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Yes. In 1991, the Environmental Protection Agency (EPA) published a regulation to control lead and copper in drinking water, known as the Lead and Copper Rule (LCR). The EPA revised the regulation in 2000 and 2007.
Congress has also set limits on the amount of lead that can be used in plumbing products. These requirements were first enacted in 1986 and then reduced to lower levels in 2011.
No. The main risk of lead in drinking water comes from old service lines leading from the water provider's water main to the individual property. Padre Dam water mains are predominantly cement pipe, ductile iron pipe and PVC with no lead pipe used in water mains. There are also very few properties within the Padre Dam service area that have lead used in the plumbing inside the property.
Unfortunately, in the Northeast and Midwest there are a number of lead service lines connecting older homes to water mains. If those pipes are exposed to corrosive water, or if water sits too long inside them, the lead could be released and may end up coming out of the tap. This appears to be the case in Flint, Michigan.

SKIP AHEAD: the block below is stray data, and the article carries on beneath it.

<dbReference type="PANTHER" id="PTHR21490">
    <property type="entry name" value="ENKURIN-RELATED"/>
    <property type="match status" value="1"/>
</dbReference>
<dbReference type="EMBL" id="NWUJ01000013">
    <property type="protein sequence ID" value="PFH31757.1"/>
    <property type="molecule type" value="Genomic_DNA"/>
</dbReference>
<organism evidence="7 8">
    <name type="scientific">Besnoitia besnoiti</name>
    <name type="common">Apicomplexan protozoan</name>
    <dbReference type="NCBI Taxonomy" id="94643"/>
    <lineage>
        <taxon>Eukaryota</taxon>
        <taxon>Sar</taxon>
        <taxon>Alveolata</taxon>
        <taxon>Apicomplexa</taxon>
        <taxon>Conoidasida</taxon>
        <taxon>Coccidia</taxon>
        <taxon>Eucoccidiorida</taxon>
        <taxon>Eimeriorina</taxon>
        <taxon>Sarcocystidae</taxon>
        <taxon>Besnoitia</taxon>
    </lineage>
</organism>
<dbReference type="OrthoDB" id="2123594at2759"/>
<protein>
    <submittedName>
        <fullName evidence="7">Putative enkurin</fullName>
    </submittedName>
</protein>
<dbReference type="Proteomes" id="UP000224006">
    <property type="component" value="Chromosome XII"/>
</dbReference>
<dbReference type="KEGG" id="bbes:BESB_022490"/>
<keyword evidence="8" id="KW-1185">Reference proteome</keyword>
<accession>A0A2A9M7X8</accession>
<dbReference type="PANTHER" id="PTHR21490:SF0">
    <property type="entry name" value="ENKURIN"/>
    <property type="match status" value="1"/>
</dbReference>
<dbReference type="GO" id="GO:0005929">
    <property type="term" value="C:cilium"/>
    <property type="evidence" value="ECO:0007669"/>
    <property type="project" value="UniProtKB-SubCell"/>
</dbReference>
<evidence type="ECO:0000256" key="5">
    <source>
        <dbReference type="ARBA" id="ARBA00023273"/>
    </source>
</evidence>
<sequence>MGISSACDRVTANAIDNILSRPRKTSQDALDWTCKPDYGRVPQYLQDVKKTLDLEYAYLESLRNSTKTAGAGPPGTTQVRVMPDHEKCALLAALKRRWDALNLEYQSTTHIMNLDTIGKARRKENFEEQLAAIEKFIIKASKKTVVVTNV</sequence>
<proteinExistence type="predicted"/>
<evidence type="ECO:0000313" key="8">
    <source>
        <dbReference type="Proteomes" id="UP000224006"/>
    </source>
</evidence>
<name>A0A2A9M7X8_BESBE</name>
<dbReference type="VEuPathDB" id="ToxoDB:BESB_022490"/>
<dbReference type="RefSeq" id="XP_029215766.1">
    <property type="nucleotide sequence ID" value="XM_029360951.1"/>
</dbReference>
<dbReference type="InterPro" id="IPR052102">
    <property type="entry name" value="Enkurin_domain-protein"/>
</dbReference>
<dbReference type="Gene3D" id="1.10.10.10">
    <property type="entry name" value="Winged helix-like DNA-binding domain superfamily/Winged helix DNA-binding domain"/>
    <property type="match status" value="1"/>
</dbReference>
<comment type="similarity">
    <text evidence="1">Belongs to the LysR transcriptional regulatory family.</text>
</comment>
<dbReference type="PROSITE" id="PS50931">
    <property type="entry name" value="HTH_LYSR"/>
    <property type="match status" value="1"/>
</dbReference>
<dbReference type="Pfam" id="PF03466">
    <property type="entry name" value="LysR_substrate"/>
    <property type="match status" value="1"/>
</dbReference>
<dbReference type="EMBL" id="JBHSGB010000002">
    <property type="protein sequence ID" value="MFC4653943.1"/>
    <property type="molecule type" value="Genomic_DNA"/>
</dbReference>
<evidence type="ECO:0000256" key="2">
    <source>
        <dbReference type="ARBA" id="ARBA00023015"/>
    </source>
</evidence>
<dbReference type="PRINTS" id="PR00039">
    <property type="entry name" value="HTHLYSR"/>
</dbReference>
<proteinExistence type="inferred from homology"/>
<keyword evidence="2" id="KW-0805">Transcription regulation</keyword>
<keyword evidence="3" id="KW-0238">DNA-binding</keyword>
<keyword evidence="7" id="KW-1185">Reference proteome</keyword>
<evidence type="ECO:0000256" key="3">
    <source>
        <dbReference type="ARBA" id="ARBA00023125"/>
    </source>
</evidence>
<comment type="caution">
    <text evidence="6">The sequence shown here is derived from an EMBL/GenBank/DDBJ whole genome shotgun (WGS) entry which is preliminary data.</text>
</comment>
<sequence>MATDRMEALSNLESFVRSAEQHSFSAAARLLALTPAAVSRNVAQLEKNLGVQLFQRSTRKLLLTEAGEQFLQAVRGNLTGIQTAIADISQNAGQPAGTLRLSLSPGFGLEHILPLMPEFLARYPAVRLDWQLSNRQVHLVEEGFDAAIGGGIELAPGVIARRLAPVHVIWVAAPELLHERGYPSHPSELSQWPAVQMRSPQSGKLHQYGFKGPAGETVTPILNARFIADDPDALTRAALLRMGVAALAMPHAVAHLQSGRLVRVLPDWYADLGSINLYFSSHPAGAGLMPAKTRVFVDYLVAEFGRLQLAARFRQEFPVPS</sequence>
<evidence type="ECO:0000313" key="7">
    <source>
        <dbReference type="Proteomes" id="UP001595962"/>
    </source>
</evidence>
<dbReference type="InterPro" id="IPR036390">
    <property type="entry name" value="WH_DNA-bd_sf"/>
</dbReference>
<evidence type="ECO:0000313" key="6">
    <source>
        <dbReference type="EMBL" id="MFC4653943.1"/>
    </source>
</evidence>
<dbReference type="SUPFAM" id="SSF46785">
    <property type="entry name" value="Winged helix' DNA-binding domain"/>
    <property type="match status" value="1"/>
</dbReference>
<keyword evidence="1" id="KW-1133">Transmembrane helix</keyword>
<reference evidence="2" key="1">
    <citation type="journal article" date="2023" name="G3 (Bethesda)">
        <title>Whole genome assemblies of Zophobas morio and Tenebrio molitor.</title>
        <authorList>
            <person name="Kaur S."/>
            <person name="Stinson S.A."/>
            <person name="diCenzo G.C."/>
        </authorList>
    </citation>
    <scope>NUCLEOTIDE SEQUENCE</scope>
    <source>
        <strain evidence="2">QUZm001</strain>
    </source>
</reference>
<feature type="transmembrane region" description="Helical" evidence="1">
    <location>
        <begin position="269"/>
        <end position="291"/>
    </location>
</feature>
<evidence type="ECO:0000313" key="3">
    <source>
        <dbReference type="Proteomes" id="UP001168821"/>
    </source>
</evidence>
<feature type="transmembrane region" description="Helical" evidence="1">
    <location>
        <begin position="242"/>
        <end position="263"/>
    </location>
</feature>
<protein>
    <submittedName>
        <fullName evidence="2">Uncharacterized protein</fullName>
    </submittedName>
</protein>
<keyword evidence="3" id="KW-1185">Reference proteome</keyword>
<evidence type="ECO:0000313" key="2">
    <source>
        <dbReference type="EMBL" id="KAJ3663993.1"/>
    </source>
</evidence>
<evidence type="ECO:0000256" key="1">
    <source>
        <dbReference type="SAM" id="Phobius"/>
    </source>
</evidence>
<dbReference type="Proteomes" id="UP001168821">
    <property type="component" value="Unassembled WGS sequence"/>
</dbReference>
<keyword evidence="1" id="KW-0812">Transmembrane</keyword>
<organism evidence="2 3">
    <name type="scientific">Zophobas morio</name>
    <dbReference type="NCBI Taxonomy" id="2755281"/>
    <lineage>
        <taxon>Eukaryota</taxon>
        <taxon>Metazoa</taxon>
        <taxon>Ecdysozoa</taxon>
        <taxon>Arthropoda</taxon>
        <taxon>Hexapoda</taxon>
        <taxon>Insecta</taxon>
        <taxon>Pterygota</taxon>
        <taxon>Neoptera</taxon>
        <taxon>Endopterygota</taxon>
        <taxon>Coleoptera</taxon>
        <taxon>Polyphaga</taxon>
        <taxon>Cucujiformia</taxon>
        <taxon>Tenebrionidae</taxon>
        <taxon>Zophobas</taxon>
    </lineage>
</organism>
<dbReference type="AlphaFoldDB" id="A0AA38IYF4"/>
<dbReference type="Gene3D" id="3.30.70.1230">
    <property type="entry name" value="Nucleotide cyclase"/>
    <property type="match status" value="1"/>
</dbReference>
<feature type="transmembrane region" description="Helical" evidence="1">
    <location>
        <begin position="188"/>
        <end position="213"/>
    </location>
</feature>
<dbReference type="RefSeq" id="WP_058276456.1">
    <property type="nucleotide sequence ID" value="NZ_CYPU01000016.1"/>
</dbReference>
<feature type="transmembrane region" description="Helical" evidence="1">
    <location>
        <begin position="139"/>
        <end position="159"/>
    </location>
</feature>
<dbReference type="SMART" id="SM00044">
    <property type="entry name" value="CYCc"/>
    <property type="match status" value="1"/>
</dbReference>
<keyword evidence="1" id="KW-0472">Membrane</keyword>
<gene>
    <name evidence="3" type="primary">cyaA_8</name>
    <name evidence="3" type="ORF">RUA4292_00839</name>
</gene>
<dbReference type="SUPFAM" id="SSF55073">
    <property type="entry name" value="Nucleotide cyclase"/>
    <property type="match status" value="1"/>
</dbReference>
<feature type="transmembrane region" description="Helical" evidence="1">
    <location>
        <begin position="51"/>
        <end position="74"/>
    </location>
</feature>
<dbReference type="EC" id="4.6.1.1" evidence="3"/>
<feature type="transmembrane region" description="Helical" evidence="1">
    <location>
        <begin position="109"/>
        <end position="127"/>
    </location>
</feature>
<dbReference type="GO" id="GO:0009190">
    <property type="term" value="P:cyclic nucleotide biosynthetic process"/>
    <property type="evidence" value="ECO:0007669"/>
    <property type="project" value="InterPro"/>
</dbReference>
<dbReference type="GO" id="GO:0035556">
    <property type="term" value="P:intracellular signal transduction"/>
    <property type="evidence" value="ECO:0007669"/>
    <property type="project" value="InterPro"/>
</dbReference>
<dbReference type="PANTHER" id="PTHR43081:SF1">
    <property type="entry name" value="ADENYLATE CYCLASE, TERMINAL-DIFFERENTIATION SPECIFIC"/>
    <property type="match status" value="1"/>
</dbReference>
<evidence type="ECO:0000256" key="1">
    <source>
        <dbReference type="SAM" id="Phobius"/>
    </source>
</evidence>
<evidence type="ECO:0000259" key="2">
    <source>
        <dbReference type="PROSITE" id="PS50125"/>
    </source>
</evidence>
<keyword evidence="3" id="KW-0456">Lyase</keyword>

No. Padre Dam has been monitoring the drinking water for lead since the EPA's Lead and Copper Rule (LCR) went into effect in 1991. Specific homes within our service area are selected for testing every three years per EPA LCR guidelines. Water samples are collected inside each selected residence at the tap so that the customer's plumbing is tested along with the service line delivering water to the house. There are minimal lead service lines within the Padre Dam service area and Padre Dam has never taken a sample with results exceeding the allowable level set by the EPA LCR.
Padre Dam has a consistent record of either meeting or exceeding all state and federal drinking water regulations, which further highlights our commitment to providing our customers with exceptional quality drinking water.